During the wetter months it is helpful to know that horse worms are much more active as the larvae and eggs need moisture to survive. It is important to be diligent with your worming program to reduce the risk of damage from intestinal worms. Contact us for a free de-worming program. Some of you may notice that your horse's manure goes quite dry over the winter months. This is quite likely due to them not drinking enough water. You will know yourself that you're not as likely to drink as much water over the cooler months. To help trigger the drinking reflex in horses it is a good idea to make sure they are getting fine salt (non-iodised) added to their feed every day along with their vitamin and mineral supplements. Salt, calcium and magnesium are three elements that need adjusting according to the horse's situation. Whether it is the time of year, their work load, lactating, growing or on oxalate grasses.


Watch out for short Rye Grass over winter as quite often horses will be left in a paddock until the grass is quite short which is not ideal. The toxic endophytes in perennial Rye Grass stay in the lower leaves and in spring when it seeds, travel up the seed stem into the seed heads. So over winter if you do not manage your pastures correctly your horses could be eating toxic endophytes which can cause a whole list of problems ranging from affecting the horse's nervous system to suppressing their immune system. So in effect you could have a horse that is not only mineral imbalanced by the end of winter, they will also have a compromised immune system.


A toxin binder can be very helpful but should not be considered a cure. You are much better off managing your pastures to keep their myco-toxin intake to a minimum. If you do not have any choice and must graze your horses on some Rye Grass, avoid letting the grass get short and only graze them on the mid growth of the plant. The good news is that the myco-toxins in the general environment reduce over the colder months so if your horses are not grazing any Rye Grass you can reduce or stop feeding the toxin binder while it is cold.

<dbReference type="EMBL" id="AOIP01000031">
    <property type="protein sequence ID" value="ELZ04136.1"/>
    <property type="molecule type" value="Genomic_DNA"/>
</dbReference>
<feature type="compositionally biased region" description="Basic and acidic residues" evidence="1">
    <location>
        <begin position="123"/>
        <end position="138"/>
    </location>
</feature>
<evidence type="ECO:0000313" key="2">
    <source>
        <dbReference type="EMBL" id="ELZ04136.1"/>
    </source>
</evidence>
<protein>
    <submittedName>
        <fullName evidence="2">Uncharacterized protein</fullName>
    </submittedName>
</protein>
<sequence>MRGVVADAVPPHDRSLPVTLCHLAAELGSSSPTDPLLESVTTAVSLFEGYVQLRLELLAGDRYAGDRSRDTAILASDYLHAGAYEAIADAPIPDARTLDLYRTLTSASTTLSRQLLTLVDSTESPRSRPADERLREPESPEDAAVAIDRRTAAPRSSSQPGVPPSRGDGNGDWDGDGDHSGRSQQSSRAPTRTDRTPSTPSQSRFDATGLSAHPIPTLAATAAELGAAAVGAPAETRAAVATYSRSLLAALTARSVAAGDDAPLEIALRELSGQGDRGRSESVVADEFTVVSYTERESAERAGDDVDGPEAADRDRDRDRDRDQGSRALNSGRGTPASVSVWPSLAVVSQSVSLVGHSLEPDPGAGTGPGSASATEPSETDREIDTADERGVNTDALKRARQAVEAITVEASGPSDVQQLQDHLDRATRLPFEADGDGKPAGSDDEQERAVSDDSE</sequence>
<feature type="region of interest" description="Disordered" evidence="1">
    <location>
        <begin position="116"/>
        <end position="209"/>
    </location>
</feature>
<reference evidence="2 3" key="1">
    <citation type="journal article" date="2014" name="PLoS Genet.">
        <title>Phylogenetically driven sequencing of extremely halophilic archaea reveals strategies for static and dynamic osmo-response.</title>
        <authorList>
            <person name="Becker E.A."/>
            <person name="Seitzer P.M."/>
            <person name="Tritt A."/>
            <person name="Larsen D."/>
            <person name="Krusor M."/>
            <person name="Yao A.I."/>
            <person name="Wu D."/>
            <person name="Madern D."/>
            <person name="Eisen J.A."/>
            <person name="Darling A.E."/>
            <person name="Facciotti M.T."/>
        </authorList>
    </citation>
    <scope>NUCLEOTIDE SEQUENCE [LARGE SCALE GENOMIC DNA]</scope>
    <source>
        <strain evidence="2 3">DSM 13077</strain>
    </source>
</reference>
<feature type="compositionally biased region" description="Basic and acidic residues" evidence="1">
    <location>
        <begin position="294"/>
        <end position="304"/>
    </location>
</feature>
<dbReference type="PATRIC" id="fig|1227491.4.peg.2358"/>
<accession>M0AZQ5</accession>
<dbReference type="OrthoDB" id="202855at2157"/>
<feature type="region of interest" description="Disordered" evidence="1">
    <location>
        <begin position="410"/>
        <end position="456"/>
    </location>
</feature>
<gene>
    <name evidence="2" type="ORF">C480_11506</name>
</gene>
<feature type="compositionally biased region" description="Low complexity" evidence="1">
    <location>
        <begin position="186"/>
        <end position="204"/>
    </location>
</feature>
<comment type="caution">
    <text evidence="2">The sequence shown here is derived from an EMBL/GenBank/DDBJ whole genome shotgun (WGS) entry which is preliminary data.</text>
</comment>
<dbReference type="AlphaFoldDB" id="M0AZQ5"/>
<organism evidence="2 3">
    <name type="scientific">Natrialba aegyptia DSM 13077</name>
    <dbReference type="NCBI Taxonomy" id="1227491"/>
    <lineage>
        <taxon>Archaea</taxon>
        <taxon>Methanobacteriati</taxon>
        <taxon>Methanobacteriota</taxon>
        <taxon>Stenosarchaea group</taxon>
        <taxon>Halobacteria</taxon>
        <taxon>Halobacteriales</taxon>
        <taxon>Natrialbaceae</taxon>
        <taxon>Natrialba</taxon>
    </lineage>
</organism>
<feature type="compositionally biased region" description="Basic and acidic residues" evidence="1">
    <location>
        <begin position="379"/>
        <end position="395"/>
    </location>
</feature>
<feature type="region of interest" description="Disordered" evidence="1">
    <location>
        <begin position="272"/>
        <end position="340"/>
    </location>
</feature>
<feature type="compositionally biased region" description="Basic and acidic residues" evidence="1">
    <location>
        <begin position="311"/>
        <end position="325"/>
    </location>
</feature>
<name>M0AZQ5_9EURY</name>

With the increase in rain and air temperatures during spring the grass can have huge growing spikes. With this comes very high spikes in potassium and nitrates. If you have ever had a horse go dead lame overnight in the hind end during spring it is possible your horse was suffering from grass tetany. Magnesium, calcium and sodium can be stripped out of their system quickly to eliminate the extremely high potassium, that there is not enough left for their muscles to keep functioning normally. Note that they can have mild symptoms of tetany such as stepping short or appear sore behind when the grass potassium levels are high, in rapidly growing grass. This is one of the reasons it is so important to ensure that your horse is getting their total seasonally adjusted dietary intake of sodium, magnesium and calcium to ensure that the stored and circulating levels in the body are kept at optimum levels. During work your horse is using up vital vitamins and minerals and they must be restored.